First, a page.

Thirty year old Dora A. Mitchell (b.1870) was one of
forty teachers at the Charles R. Darwin elementary
school. She grew
up in Lockport, Illinois, a town about thirty miles
southwest of Chicago and five miles north of Joliet,
Illinois. Though I’ve not been able to find an
address, she must have been living in Chicago while
working at the Darwin school. Lockport to Chicago
seems like a long commute for 1903 trains.
It is not known who was in her party at the
Iroquois. There were no other Darwin school teachers
among Iroquois fatalities. Dora’s body was taken to
Jordan's funeral home where it was identified by
what was probably a search party from Lockport:
Father James McGovern, W. Fiddyment and A. Fiddyment.
Dora was the daughter of Irish immigrants, Patrick
Mitchell and Mary Mitchell, who had married in 1869.
Patrick came to America in 1836 and Mary in 1855.
In 1900 Dora still lived with her parents, sister
and grandmother. She and her younger sister, Mary
(also the name of her mother and grandmother) were
the only two surviving of five children born by Mary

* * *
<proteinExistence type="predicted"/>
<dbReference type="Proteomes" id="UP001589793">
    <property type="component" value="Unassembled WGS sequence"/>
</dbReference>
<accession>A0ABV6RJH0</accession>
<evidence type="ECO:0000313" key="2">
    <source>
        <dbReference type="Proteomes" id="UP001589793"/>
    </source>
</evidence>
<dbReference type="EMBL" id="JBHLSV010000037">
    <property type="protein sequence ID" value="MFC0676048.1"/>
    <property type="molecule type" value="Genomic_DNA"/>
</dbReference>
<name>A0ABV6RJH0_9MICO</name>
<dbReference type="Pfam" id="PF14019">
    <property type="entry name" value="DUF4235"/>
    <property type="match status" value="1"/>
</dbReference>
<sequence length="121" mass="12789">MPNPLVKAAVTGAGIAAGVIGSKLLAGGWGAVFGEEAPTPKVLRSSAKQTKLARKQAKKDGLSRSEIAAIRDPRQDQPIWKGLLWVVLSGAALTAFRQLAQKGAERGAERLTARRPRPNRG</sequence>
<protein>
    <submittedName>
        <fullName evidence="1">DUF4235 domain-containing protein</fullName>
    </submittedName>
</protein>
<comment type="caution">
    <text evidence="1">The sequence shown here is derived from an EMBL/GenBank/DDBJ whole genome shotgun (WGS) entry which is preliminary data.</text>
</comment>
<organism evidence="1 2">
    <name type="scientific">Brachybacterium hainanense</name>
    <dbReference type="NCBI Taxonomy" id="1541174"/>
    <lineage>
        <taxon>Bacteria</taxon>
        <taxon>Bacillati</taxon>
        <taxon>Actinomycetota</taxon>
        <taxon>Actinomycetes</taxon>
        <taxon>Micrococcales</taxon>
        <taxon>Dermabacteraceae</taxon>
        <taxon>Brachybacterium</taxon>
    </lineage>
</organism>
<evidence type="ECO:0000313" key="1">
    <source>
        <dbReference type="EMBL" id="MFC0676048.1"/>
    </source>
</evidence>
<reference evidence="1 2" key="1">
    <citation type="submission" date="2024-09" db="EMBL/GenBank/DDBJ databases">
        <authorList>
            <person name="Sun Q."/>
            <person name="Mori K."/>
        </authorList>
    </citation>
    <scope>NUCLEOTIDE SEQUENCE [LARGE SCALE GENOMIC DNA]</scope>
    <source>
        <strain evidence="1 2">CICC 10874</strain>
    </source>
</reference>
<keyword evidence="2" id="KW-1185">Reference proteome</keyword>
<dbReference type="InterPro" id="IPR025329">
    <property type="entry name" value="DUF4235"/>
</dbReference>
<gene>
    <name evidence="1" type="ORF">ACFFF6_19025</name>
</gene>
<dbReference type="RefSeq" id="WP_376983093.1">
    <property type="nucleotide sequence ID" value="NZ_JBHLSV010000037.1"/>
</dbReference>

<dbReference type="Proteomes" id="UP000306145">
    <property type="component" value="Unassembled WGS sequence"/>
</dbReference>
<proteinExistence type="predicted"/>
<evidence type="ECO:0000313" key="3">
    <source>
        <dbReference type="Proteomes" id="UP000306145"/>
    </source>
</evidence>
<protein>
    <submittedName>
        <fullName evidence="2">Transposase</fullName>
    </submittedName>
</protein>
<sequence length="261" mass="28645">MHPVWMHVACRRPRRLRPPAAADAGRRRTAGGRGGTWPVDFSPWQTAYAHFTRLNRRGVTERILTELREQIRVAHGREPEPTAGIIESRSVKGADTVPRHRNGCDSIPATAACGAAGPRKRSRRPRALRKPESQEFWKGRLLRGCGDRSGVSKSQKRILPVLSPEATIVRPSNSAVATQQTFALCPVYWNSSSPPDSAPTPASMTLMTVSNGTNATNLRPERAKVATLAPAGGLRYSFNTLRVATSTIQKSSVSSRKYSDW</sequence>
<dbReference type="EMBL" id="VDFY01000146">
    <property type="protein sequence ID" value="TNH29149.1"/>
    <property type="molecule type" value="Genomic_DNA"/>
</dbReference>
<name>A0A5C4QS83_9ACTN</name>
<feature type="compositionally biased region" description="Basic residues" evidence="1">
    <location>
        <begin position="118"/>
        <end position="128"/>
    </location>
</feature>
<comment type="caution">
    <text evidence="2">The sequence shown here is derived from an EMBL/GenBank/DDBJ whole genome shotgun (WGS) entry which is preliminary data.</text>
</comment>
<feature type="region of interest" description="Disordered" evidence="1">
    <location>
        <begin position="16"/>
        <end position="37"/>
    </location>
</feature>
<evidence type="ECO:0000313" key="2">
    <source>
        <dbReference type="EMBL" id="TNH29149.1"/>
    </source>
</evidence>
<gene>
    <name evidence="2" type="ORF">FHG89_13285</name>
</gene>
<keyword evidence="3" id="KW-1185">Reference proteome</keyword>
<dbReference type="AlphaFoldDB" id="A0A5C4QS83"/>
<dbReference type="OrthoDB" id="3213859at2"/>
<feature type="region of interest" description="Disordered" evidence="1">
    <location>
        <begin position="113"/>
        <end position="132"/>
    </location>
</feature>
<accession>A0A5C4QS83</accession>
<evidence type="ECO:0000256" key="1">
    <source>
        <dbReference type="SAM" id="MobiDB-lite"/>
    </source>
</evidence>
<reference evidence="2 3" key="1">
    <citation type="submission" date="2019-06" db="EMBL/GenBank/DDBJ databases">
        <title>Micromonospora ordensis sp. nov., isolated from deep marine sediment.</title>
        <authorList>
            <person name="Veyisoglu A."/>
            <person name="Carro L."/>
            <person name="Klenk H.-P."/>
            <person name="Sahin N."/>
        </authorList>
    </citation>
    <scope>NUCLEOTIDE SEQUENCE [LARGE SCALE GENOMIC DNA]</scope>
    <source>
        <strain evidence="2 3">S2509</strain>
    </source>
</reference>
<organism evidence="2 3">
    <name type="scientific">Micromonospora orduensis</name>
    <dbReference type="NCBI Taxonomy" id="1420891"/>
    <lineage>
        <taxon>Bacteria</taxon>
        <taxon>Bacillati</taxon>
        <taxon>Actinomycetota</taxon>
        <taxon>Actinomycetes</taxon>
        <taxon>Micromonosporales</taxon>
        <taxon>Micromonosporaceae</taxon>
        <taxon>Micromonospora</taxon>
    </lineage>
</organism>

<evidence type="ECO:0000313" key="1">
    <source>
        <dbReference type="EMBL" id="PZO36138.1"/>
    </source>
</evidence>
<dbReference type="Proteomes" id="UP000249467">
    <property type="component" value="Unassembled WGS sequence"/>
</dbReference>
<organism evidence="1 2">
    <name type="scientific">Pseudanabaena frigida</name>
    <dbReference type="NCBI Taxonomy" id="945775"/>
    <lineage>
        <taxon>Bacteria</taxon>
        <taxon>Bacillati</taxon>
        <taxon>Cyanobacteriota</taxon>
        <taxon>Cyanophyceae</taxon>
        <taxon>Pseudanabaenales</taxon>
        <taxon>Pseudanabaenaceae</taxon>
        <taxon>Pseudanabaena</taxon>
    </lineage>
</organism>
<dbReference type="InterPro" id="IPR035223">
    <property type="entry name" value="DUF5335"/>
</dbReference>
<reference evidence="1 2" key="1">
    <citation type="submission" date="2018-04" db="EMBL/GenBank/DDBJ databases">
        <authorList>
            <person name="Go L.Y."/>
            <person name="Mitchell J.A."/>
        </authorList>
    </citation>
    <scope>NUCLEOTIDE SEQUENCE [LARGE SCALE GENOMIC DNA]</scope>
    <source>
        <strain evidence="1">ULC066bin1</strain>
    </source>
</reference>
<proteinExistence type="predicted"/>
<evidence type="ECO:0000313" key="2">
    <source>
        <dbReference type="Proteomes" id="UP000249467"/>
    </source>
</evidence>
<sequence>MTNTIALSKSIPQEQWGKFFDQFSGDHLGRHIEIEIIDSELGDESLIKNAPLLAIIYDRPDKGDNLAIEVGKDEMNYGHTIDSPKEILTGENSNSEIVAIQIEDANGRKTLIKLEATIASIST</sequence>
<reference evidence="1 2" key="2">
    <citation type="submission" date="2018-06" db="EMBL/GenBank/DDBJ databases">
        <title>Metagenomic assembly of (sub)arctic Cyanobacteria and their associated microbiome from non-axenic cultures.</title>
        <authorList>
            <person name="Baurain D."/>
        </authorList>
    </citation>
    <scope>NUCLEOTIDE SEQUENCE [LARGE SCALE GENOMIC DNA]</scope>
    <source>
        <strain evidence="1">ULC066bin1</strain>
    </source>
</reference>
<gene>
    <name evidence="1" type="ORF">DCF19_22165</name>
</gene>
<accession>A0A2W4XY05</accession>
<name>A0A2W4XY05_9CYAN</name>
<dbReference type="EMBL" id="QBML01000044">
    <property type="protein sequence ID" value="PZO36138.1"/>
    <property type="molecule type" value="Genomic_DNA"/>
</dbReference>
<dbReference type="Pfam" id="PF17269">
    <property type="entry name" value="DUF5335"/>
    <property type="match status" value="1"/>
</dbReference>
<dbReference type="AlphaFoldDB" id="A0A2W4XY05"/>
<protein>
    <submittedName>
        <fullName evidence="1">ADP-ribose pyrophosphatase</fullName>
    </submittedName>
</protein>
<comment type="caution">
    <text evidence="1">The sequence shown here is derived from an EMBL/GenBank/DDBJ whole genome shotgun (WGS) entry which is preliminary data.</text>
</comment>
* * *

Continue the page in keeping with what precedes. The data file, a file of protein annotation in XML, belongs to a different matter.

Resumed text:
Ann Hyland Mitchell. Their father, Patrick, caulked
boats for a living.
Mitchell’s owned their home, making theirs part of
forty five percent of owner-occupied Illinois households in 1903, but among a
smaller proportion of Iroquois Theater families. I
have not tracked it, so cannot supply a proportion
to substantiate my observation, but am aware that so
few have been home owners that it is a small
surprise to see one. Made a note to explore the
why of this further.
Prior to assignment at the Darwin school in Chicago,
Dora was one of three teachers at the South Lockport
school, earning $27 per month during the school
Nothing is known of Dora’s funeral or interment. She
had a $1,000 life insurance policy (roughly $20,000